Friday, January 22, 2021

"Foo Fighters unveil exclusive new Japanese sake"

Text and photo from Japan Today, 1/21/2021.

“To commemorate the release of ‘Medicine At Midnight’, Japanese sake brand “TATENOKAWA” that produces top quality Junmai Daiginjo sake has collaborated with Foo Fighters. Based on the preference of the sake-loving band members, TATENOKAWA has specially created two types of Daiginjo sake. Please enjoy ‘HANSHO (Midnight)’ while listening to their fantastic new album.”

For those new to the world of sake, or wanting to know more about the collaboration, Tatenokawa, the brand producing the limited-edition tipple, has been making sake at their brewery in Yamagata Prefecture for 180 years.

The Foo Fighters, who say they love sake, remotely tested a number of different offerings from the brewery, and the sake they chose as their favorite was used to create two new varieties to mark the release of the band’s upcoming album.

Both varieties are classified as junmai daiginjo, which is regarded as the highest-grade sake. “Junmai” refers to a pure sake, made from only rice, water and koji mould, with no extra alcohol added, while “Daiginjo” is the term used for sake containing rice that has been highly polished, with at least 50-percent of the outer grain layer removed. This results in a sake that is easy to drink, with an elegant balance between acidity and umami.

The first Foo Fighters sake is called Foo Fighters x Tatenokawa Junmai Daiginjo Hansho Ao, with”Hansho Ao” translating to “Midnight Blue.”

Brewed with the “pop side” of Foo Fighters in mind, Hansho Ao uses 100-percent locally sourced Dewa rice from Yamagata Prefecture, polished to 50 percent. Said to display a gorgeous aroma with a gentle mouthfeel and light sweetness, Tatenokawa describes this sake as a combination that will “heal your daily fatigue and permeate your entire body,” which sounds like the same effects you’d get after listening to the band’s music.

The second limited-edition variety is the Foo Fighters × Tatenokawa Junmai Daiginjo Hansho Gin, with “Hansho Gin” translating to “Midnight Silver.”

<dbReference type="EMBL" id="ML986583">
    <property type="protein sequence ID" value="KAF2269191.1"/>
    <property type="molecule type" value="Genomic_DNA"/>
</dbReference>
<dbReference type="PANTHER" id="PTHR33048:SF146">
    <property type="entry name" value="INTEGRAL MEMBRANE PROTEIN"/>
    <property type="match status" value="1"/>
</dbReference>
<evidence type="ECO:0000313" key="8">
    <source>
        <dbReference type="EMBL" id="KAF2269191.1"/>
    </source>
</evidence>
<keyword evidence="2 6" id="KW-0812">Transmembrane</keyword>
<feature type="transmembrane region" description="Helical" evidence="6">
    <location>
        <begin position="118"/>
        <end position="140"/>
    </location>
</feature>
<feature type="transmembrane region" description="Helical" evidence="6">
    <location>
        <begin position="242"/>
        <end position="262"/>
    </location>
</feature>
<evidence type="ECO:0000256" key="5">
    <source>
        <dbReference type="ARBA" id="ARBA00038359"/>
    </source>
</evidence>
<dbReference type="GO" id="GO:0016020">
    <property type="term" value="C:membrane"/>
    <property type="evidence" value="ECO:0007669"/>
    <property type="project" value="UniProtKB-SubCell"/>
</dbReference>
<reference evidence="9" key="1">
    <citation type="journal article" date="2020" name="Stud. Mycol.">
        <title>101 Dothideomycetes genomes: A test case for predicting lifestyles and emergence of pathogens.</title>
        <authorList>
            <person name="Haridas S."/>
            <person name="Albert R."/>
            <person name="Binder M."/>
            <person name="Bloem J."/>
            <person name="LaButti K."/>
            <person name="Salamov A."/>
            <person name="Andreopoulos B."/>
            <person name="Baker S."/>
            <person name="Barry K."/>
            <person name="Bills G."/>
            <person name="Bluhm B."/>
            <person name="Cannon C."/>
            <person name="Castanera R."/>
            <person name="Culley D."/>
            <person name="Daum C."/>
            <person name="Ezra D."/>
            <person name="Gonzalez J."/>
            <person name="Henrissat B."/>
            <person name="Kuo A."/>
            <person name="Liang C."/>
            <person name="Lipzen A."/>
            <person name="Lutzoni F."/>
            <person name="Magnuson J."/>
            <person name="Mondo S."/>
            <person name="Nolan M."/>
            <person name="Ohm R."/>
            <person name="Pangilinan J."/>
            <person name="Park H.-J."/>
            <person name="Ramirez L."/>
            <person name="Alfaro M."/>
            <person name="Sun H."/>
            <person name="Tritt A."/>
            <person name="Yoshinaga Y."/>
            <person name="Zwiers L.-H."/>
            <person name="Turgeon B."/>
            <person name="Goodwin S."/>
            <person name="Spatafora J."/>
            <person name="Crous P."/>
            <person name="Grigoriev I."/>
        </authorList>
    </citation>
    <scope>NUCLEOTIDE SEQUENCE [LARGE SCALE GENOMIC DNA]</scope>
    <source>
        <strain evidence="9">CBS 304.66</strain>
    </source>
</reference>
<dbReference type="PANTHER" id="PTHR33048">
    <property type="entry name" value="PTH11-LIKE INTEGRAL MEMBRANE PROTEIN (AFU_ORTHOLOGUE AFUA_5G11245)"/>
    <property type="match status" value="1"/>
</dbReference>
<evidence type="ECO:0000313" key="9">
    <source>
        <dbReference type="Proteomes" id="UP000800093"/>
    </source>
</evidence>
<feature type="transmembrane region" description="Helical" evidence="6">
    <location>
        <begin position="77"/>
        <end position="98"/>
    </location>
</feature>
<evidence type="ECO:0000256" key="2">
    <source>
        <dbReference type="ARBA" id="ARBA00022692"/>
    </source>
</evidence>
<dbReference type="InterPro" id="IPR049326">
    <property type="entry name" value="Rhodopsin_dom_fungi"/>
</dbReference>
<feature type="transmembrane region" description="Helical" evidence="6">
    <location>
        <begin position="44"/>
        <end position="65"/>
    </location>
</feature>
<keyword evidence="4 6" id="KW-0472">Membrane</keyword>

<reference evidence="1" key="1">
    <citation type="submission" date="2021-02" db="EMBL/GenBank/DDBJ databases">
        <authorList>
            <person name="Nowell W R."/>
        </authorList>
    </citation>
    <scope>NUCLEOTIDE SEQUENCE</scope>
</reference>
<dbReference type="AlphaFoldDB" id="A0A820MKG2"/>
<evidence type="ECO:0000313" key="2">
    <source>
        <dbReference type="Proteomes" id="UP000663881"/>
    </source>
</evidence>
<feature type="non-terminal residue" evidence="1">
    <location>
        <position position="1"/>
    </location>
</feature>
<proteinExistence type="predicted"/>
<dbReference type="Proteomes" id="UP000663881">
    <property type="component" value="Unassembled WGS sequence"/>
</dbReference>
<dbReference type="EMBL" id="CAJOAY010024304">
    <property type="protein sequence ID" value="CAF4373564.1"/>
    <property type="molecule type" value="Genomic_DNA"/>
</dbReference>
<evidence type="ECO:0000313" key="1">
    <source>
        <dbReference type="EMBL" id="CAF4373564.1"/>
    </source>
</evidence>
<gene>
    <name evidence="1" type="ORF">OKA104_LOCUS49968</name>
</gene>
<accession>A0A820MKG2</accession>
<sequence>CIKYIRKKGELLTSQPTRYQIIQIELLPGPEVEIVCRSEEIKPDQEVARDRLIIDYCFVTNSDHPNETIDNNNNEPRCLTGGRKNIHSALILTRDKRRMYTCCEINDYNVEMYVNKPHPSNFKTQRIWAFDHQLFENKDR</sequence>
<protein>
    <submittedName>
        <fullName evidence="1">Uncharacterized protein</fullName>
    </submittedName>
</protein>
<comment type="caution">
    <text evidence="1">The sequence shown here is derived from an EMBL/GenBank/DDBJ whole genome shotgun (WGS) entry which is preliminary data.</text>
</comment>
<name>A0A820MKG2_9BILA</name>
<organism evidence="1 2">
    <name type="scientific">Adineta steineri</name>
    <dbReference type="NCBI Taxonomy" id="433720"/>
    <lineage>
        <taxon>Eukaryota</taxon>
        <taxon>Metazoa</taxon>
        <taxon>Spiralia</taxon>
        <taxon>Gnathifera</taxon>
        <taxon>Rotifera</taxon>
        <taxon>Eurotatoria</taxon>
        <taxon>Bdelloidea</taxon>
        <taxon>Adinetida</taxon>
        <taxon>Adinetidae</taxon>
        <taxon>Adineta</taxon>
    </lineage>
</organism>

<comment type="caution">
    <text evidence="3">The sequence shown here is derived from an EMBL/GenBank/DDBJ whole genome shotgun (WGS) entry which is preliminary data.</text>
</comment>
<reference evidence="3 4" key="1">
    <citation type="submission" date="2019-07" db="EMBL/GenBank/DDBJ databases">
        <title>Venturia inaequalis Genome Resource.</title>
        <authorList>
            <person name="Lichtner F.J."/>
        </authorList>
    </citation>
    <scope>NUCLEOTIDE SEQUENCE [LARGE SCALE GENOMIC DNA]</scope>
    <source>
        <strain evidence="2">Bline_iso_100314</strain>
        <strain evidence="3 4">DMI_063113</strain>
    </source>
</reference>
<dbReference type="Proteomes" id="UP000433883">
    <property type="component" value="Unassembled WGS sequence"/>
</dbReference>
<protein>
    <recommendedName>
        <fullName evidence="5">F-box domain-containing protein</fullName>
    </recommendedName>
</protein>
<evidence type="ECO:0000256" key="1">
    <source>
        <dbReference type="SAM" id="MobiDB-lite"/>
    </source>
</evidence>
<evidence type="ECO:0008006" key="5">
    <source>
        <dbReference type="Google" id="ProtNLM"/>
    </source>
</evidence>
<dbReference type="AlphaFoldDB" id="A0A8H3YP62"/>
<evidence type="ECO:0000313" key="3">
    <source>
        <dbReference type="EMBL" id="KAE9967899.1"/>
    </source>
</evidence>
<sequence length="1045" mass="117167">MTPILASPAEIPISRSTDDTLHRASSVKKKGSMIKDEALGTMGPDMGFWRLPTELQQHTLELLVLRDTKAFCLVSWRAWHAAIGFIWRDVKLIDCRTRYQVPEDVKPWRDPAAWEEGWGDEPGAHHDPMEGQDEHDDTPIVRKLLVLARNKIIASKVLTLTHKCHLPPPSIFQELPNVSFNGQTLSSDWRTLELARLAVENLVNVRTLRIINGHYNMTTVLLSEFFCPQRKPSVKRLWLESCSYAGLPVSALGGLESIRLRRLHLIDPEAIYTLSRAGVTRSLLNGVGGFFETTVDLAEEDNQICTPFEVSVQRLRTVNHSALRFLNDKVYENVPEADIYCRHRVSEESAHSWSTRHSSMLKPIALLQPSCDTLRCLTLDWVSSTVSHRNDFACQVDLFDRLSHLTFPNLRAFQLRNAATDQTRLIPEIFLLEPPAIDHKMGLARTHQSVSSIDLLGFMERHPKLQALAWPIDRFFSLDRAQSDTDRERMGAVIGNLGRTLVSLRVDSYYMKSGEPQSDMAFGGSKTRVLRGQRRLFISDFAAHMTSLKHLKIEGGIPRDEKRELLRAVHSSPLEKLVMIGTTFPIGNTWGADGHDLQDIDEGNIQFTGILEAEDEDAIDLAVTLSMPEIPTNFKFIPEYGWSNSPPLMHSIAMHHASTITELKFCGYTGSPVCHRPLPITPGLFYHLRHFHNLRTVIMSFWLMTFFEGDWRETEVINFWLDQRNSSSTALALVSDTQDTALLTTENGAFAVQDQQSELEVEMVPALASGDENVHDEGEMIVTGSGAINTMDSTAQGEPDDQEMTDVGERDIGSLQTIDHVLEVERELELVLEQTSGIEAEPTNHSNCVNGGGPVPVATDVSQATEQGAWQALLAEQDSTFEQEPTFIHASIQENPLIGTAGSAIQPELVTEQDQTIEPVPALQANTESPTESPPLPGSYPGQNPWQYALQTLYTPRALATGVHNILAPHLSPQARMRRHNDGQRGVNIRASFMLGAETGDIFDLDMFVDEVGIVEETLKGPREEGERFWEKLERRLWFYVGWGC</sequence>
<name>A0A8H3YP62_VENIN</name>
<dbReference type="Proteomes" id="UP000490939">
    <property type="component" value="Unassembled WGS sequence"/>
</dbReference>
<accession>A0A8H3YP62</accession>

This sake is based on the “rock side” of the Foos and is made with 50-percent polished Omachi rice sourced from Okayama Prefecture. According to Tatenokawa, this version displays an excellent depth and sharp aftertaste with a firm body to provide you with “vitality for tomorrow”.

Both 720-millilitre (24.3-ounce) bottles will retail for 3,080 yen and become available on 5 February, to coincide with the band’s new album release. There’ll also be a “Foo Fighters × Tatenokawa Complete Box Set” containing both bottles and a copy of the new album sold in a special gift box, although price details for the product are yet to be announced


Teaser video, Foo Fighters x Tatenokawa Collaboration Sake “HANSHO (Midnight)”

Monday, January 11, 2021

「Eat, Drink, and Stand in Japan」featuring the tachinomiya Tenbun is the cover story for the print version of Anthropology News (November/December 2020)

Also available online:
My text was severely edited (for brevity and to appeal to a wider audience I suppose) but I think the photos look great! I like the layout in the print version better. Send me an e-mail if you want a pdf copy.

The original pitch:

In Japan, food is prominent in documentaries, cooking shows, travel shows, variety shows, dramas, manga, anime, books, magazines, blogs, Facebook and Instagram. This food, not eaten but consumed, provides entertainment, enjoyment and knowledge. Many of these presentations are set in izakaya (Japanese-style pub) and tachinomiya (Japanese standing bar) located in shitamachi (“lower city” associated with common people) neighborhoods that serve B-kyu gurume (B-rank food)—comfort food and/or local food. These are fascinating shops and sites to explore the production (cooking) and consumption (eating) of food. The portrayals themselves are another form of production, that of knowledge and enjoyment that is “good to think” (Levi-Strauss 1962), “communicated” (Barthes 1966; Dusselier 2009) and “shared among people” (Cheung 2002).